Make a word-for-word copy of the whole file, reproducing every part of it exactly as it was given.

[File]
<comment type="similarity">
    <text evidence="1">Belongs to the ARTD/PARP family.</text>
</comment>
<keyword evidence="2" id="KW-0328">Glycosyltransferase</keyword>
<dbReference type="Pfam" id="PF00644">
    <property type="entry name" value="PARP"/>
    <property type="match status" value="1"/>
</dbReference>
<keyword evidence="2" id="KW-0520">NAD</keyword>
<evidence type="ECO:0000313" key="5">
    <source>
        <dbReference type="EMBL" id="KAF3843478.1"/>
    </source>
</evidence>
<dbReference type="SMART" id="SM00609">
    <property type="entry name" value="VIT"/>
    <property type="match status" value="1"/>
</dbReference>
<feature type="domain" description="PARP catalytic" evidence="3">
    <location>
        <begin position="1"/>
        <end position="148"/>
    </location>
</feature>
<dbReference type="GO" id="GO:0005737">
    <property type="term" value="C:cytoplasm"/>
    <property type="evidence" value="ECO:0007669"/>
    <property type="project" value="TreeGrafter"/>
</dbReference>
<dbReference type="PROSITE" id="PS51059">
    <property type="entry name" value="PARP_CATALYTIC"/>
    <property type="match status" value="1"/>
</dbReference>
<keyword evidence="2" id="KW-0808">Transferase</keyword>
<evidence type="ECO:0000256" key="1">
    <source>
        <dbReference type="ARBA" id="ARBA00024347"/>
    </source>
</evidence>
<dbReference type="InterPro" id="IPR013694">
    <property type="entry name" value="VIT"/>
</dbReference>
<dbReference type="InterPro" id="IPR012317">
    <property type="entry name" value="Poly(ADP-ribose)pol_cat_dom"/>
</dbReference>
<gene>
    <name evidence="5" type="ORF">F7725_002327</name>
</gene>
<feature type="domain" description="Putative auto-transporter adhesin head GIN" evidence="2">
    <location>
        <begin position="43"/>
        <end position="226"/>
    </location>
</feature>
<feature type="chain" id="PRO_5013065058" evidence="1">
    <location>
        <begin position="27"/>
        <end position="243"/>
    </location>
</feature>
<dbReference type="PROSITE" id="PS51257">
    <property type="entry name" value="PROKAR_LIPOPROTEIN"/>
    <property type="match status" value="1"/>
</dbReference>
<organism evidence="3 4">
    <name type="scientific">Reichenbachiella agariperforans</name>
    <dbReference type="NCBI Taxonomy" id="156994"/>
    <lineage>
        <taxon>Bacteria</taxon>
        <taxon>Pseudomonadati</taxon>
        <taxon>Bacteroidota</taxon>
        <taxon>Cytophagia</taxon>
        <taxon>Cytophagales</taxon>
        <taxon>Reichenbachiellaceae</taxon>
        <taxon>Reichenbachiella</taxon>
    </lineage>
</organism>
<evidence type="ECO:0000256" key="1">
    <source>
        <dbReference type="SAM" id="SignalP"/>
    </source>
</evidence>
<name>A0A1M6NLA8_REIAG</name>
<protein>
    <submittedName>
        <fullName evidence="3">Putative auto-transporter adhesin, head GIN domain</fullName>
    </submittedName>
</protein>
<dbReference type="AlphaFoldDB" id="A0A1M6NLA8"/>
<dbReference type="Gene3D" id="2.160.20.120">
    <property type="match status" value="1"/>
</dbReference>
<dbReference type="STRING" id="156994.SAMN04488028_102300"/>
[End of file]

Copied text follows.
<comment type="similarity">
    <text evidence="1">Belongs to the ARTD/PARP family.</text>
</comment>
<keyword evidence="2" id="KW-0328">Glycosyltransferase</keyword>
<dbReference type="Pfam" id="PF00644">
    <property type="entry name" value="PARP"/>
    <property type="match status" value="1"/>
</dbReference>
<keyword evidence="2" id="KW-0520">NAD</keyword>
<evidence type="ECO:0000313" key="5">
    <source>
        <dbReference type="EMBL" id="KAF3843478.1"/>
    </source>
</evidence>
<dbReference type="SMART" id="SM00609">
    <property type="entry name" value="VIT"/>
    <property type="match status" value="1"/>
</dbReference>
<feature type="domain" description="PARP catalytic" evidence="3">
    <location>
        <begin position="1"/>
        <end position="148"/>
    </location>
</feature>
<dbReference type="GO" id="GO:0005737">
    <property type="term" value="C:cytoplasm"/>
    <property type="evidence" value="ECO:0007669"/>
    <property type="project" value="TreeGrafter"/>
</dbReference>
<dbReference type="PROSITE" id="PS51059">
    <property type="entry name" value="PARP_CATALYTIC"/>
    <property type="match status" value="1"/>
</dbReference>
<keyword evidence="2" id="KW-0808">Transferase</keyword>
<evidence type="ECO:0000256" key="1">
    <source>
        <dbReference type="ARBA" id="ARBA00024347"/>
    </source>
</evidence>
<dbReference type="InterPro" id="IPR013694">
    <property type="entry name" value="VIT"/>
</dbReference>
<dbReference type="InterPro" id="IPR012317">
    <property type="entry name" value="Poly(ADP-ribose)pol_cat_dom"/>
</dbReference>
<gene>
    <name evidence="5" type="ORF">F7725_002327</name>
</gene>
<feature type="domain" description="Putative auto-transporter adhesin head GIN" evidence="2">
    <location>
        <begin position="43"/>
        <end position="226"/>
    </location>
</feature>
<feature type="chain" id="PRO_5013065058" evidence="1">
    <location>
        <begin position="27"/>
        <end position="243"/>
    </location>
</feature>
<dbReference type="PROSITE" id="PS51257">
    <property type="entry name" value="PROKAR_LIPOPROTEIN"/>
    <property type="match status" value="1"/>
</dbReference>
<organism evidence="3 4">
    <name type="scientific">Reichenbachiella agariperforans</name>
    <dbReference type="NCBI Taxonomy" id="156994"/>
    <lineage>
        <taxon>Bacteria</taxon>
        <taxon>Pseudomonadati</taxon>
        <taxon>Bacteroidota</taxon>
        <taxon>Cytophagia</taxon>
        <taxon>Cytophagales</taxon>
        <taxon>Reichenbachiellaceae</taxon>
        <taxon>Reichenbachiella</taxon>
    </lineage>
</organism>
<evidence type="ECO:0000256" key="1">
    <source>
        <dbReference type="SAM" id="SignalP"/>
    </source>
</evidence>
<name>A0A1M6NLA8_REIAG</name>
<protein>
    <submittedName>
        <fullName evidence="3">Putative auto-transporter adhesin, head GIN domain</fullName>
    </submittedName>
</protein>
<dbReference type="AlphaFoldDB" id="A0A1M6NLA8"/>
<dbReference type="Gene3D" id="2.160.20.120">
    <property type="match status" value="1"/>
</dbReference>
<dbReference type="STRING" id="156994.SAMN04488028_102300"/>